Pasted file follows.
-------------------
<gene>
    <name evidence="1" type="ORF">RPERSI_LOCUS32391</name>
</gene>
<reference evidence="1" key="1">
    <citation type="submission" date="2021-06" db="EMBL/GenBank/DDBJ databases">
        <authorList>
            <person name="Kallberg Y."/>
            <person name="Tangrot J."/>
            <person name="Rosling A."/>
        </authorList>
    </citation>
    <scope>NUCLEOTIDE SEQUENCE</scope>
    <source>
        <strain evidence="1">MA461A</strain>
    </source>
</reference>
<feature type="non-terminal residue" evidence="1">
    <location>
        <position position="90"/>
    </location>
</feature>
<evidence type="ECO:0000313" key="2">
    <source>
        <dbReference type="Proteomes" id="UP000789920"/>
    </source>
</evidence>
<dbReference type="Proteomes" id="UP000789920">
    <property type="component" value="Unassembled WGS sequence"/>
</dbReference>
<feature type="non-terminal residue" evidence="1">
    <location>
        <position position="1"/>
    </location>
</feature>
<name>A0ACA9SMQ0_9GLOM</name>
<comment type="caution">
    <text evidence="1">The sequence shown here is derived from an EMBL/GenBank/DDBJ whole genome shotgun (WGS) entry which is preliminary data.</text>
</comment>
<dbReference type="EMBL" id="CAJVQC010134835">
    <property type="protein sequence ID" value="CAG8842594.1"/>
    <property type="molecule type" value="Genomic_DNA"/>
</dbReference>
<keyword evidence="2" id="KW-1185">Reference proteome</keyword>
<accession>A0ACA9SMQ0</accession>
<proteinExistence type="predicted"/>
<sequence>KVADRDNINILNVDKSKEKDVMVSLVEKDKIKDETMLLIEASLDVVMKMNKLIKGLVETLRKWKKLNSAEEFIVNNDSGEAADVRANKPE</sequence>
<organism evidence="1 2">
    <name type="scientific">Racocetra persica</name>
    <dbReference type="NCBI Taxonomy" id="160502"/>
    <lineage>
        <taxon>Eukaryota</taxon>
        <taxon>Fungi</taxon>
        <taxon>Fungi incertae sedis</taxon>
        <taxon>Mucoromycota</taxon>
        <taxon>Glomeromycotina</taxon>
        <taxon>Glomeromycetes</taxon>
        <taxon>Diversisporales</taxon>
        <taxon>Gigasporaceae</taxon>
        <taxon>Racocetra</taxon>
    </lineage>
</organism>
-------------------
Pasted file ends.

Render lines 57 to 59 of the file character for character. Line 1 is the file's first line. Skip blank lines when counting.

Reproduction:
        <taxon>Diversisporales</taxon>
        <taxon>Gigasporaceae</taxon>
        <taxon>Racocetra</taxon>